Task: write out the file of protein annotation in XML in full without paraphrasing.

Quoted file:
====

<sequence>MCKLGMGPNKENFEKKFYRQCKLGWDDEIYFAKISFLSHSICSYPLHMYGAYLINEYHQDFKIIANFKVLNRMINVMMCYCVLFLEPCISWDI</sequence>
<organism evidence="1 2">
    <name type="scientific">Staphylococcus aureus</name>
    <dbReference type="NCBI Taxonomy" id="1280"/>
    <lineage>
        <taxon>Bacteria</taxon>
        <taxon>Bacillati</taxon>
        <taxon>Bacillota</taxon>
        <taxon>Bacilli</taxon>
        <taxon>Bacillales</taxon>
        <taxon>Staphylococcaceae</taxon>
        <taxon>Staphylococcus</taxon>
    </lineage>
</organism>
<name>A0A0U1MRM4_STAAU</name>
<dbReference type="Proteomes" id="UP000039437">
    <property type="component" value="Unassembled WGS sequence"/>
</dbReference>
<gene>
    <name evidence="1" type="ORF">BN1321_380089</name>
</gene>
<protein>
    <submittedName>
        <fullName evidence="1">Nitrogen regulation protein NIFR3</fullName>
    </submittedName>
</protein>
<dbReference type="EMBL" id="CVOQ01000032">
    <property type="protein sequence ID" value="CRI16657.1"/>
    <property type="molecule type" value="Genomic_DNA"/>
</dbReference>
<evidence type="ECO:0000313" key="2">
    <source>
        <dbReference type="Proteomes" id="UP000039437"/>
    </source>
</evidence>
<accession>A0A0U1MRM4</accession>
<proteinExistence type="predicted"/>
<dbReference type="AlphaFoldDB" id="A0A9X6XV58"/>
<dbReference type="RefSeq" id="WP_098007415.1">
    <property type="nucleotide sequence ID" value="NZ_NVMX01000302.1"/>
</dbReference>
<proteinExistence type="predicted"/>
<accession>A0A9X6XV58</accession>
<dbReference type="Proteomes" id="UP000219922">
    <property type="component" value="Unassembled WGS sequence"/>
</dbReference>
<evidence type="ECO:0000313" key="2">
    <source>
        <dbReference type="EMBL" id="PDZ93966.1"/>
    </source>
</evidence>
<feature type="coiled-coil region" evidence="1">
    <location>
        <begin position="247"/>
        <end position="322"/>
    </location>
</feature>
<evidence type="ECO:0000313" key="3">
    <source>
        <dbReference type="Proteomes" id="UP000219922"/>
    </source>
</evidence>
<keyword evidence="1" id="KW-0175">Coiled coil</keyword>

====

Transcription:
<sequence>MCKLGMGPNKENFEKKFYRQCKLGWDDEIYFAKISFLSHSICSYPLHMYGAYLINEYHQDFKIIANFKVLNRMINVMMCYCVLFLEPCISWDI</sequence>
<organism evidence="1 2">
    <name type="scientific">Staphylococcus aureus</name>
    <dbReference type="NCBI Taxonomy" id="1280"/>
    <lineage>
        <taxon>Bacteria</taxon>
        <taxon>Bacillati</taxon>
        <taxon>Bacillota</taxon>
        <taxon>Bacilli</taxon>
        <taxon>Bacillales</taxon>
        <taxon>Staphylococcaceae</taxon>
        <taxon>Staphylococcus</taxon>
    </lineage>
</organism>
<name>A0A0U1MRM4_STAAU</name>
<dbReference type="Proteomes" id="UP000039437">
    <property type="component" value="Unassembled WGS sequence"/>
</dbReference>
<gene>
    <name evidence="1" type="ORF">BN1321_380089</name>
</gene>
<protein>
    <submittedName>
        <fullName evidence="1">Nitrogen regulation protein NIFR3</fullName>
    </submittedName>
</protein>
<dbReference type="EMBL" id="CVOQ01000032">
    <property type="protein sequence ID" value="CRI16657.1"/>
    <property type="molecule type" value="Genomic_DNA"/>
</dbReference>
<evidence type="ECO:0000313" key="2">
    <source>
        <dbReference type="Proteomes" id="UP000039437"/>
    </source>
</evidence>
<accession>A0A0U1MRM4</accession>
<proteinExistence type="predicted"/>
<dbReference type="AlphaFoldDB" id="A0A9X6XV58"/>
<dbReference type="RefSeq" id="WP_098007415.1">
    <property type="nucleotide sequence ID" value="NZ_NVMX01000302.1"/>
</dbReference>
<proteinExistence type="predicted"/>
<accession>A0A9X6XV58</accession>
<dbReference type="Proteomes" id="UP000219922">
    <property type="component" value="Unassembled WGS sequence"/>
</dbReference>
<evidence type="ECO:0000313" key="2">
    <source>
        <dbReference type="EMBL" id="PDZ93966.1"/>
    </source>
</evidence>
<feature type="coiled-coil region" evidence="1">
    <location>
        <begin position="247"/>
        <end position="322"/>
    </location>
</feature>
<evidence type="ECO:0000313" key="3">
    <source>
        <dbReference type="Proteomes" id="UP000219922"/>
    </source>
</evidence>
<keyword evidence="1" id="KW-0175">Coiled coil</keyword>